In advance of this week’s landmark NATO summit, which begins today in Wales, David Cameron has reportedly drawn parallels between the actions of Russia in Ukraine and those of Nazi Germany in the 1930s. The Prime Minister apparently believes that the West is in danger of “appeasing Putin as we did Hitler” and that “Putin has already taken Crimea and we cannot allow him to take the whole” of Ukraine.
Cameron’s intervention follows allegations of new Russian troop incursions into Ukraine and reported claims by EU Commission President José Manuel Barroso about Putin. According to media reports, Putin allegedly told Barroso that Russian forces, if ordered to do so, could conquer Kiev in a fortnight, and also said that some 1,000 Russian troops are currently in Ukraine in what has been widely condemned as a violation of international law and Ukraine’s sovereignty.
In seeking to frame Russia’s actions in Ukraine, Cameron is not alone is utilising historical analogies. The use of such analogies by leading politicians, including recently by Hillary Clinton, in international crises is commonplace.
The turmoil in Ukraine is one of the biggest crises to face Europe since the end of the Cold War. And in the complexity and uncertainty of fast moving day-to-day events, policymakers often seek to draw what they perceive as key lessons of the past in seeking to guide and provide rationales for their actions.
For much of the period since the 1970s, for instance, many US officials were fearful of ‘another Vietnam’ referring to the disastrous US intervention in that Asian country. This tended to reduce willingness to deploy US military force internationally unless any action (such as the 1991 Gulf War) had clear, attainable objectives that could swiftly be achieved with a minimum of casualties.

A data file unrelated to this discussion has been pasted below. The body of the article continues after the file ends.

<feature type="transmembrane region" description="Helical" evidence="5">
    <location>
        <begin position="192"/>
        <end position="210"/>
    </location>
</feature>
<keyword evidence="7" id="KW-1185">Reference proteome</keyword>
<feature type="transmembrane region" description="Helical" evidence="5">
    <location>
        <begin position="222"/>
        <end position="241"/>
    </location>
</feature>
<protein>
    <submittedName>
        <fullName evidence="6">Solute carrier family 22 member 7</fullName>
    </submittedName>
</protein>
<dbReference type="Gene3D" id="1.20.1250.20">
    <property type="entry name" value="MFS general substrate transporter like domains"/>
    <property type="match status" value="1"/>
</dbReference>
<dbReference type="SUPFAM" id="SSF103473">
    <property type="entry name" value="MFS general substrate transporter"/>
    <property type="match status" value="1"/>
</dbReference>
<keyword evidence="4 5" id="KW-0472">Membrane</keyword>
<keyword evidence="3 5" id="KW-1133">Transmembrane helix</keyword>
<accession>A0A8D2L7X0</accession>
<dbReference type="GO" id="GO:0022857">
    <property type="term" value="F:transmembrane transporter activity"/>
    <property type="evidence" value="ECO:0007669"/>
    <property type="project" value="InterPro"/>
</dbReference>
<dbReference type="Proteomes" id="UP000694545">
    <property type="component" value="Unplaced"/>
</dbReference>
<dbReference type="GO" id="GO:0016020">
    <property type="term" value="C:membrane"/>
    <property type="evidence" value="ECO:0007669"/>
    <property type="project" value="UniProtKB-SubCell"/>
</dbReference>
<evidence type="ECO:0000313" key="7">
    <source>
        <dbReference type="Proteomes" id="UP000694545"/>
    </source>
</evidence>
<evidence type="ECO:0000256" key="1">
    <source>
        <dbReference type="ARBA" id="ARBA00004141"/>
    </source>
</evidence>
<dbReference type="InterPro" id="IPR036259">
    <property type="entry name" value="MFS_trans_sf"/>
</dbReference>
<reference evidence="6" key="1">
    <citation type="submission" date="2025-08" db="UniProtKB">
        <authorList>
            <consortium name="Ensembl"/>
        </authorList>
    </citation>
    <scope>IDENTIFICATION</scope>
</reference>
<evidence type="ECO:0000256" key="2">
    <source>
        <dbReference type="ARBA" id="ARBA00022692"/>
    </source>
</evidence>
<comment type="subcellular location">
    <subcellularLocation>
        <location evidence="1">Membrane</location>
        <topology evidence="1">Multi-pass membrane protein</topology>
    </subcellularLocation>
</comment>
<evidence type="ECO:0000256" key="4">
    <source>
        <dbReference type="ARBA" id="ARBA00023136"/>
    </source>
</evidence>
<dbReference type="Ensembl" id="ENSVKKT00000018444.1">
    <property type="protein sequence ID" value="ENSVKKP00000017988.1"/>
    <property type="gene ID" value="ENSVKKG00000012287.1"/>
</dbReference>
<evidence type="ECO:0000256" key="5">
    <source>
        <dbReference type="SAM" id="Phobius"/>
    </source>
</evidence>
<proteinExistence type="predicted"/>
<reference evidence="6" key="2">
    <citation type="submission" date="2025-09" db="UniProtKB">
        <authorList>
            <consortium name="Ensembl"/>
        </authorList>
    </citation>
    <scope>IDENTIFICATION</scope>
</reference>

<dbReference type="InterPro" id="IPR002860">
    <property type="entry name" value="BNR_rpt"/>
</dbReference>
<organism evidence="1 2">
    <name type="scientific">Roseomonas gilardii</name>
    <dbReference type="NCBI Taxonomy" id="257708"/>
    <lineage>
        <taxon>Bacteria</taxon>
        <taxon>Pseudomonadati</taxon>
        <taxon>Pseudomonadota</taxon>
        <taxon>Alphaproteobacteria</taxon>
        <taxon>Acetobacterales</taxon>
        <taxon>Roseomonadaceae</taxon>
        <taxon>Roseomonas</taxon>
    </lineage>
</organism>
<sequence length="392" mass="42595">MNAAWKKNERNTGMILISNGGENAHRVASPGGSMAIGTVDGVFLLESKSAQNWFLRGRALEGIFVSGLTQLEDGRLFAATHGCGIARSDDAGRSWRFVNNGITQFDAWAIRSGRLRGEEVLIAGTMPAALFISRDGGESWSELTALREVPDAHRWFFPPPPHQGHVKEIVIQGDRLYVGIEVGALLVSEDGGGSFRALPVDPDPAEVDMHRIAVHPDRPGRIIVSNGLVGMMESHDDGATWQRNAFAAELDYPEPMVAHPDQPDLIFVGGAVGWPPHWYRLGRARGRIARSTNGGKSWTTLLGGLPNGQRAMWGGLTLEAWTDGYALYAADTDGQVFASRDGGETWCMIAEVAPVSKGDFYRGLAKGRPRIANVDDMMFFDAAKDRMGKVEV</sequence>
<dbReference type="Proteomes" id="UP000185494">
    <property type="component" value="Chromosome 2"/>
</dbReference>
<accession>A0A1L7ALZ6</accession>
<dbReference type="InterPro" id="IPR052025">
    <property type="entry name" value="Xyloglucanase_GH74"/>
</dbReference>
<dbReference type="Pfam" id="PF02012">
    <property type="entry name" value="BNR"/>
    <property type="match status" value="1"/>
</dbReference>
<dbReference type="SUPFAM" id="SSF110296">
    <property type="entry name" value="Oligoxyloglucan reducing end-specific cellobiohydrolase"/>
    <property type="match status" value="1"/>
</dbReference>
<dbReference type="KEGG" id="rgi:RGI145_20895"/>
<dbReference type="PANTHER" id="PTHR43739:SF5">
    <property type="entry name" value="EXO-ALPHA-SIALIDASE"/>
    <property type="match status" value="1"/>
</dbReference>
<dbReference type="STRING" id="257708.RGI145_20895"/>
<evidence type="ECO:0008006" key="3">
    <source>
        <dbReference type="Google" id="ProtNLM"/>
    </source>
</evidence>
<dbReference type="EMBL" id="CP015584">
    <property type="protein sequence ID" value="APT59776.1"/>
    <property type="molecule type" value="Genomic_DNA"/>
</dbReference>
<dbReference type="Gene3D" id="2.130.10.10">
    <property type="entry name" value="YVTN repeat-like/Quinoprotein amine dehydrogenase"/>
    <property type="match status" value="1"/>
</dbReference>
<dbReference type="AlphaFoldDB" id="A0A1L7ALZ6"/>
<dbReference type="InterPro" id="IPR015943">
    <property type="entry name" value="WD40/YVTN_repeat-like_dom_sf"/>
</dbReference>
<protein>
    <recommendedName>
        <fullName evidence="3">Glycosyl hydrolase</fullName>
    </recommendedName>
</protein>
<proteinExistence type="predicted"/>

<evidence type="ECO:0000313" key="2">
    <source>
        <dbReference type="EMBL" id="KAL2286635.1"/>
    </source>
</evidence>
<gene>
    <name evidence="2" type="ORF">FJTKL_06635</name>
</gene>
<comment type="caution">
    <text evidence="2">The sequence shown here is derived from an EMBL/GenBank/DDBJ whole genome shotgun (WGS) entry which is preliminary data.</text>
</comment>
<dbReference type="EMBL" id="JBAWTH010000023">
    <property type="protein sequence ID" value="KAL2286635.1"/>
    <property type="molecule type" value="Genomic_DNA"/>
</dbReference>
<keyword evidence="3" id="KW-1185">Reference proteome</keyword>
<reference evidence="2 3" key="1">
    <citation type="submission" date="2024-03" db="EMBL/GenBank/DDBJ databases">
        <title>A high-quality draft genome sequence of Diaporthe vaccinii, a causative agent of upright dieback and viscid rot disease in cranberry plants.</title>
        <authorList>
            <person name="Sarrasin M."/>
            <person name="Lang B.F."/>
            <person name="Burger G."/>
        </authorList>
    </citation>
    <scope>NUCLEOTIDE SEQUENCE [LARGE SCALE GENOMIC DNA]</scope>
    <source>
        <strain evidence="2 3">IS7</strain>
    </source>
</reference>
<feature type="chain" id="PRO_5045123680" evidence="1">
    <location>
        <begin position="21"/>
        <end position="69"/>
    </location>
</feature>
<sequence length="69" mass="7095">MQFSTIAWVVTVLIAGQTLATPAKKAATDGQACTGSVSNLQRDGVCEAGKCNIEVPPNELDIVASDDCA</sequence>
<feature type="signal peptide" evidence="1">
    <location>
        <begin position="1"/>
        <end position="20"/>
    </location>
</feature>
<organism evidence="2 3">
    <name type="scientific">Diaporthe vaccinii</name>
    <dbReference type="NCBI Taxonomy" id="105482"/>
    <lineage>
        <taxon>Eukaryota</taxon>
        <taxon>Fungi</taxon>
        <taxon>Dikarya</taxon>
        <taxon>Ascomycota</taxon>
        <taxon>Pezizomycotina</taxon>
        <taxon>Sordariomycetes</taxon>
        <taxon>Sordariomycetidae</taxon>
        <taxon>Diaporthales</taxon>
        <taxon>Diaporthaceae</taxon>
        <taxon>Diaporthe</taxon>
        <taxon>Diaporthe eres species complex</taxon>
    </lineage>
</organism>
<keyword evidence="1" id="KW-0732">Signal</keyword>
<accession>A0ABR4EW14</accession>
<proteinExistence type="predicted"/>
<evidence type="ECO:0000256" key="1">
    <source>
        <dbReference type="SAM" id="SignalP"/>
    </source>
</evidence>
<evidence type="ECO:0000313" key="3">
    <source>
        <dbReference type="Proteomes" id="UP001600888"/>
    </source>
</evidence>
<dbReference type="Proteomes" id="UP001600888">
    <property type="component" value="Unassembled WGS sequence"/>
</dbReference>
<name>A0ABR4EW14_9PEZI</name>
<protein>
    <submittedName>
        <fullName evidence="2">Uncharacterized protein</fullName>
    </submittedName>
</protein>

The Vietnam debacle also became a key frame of reference when the US-led intervention in Iraq faltered after 2003. This was despite the fact that the two experiences (Iraq and Vietnam) were dissimilar in many respects, including the nature of the insurgencies, and US objectives in each country.
However, the most widely used historical analogy is that of Munich and Nazi Germany, as Cameron invoked this week. The widely seen implication for foreign affairs of the ill-fated 1938 agreement with Adolf Hitler is that appeasement with aggressors doesn’t work.
Numerous politicians claim to have been influenced by Munich from George W. Bush during the ‘war-on-terror’, Margaret Thatcher over the Falklands conflict, Lyndon Johnson concerning Vietnam, Anthony Eden and Guy Mollet during the Suez crisis, and Harry Truman over Korea. Moreover, the analogy’s continuing salience is also illustrated by the fact that, some Asian politicians, including Philippine President Benigno Aquino have compared what they claim is China’s recent belligerent behaviour with Nazi Germany’s expansionism by openly questioning “at what point do you say, ‘Enough is enough’?”.
Ukraine crisis: A timeline of the conflict
Ukraine crisis: A timeline of the conflict
1/22 30 November 2013
Public support grows for the “Euromaidan” anti-government protesters in Kiev demonstrating against Yanukovych’s refusal to sign the EU Association Agreement as images of them injured by police crackdown spread.
2/22 20 February 2014
Kiev sees its worst day of violence for almost 70 years as at least 88 people are killed in 48 hours, with uniformed snipers shooting at protesters from rooftops.
3/22 22 February 2014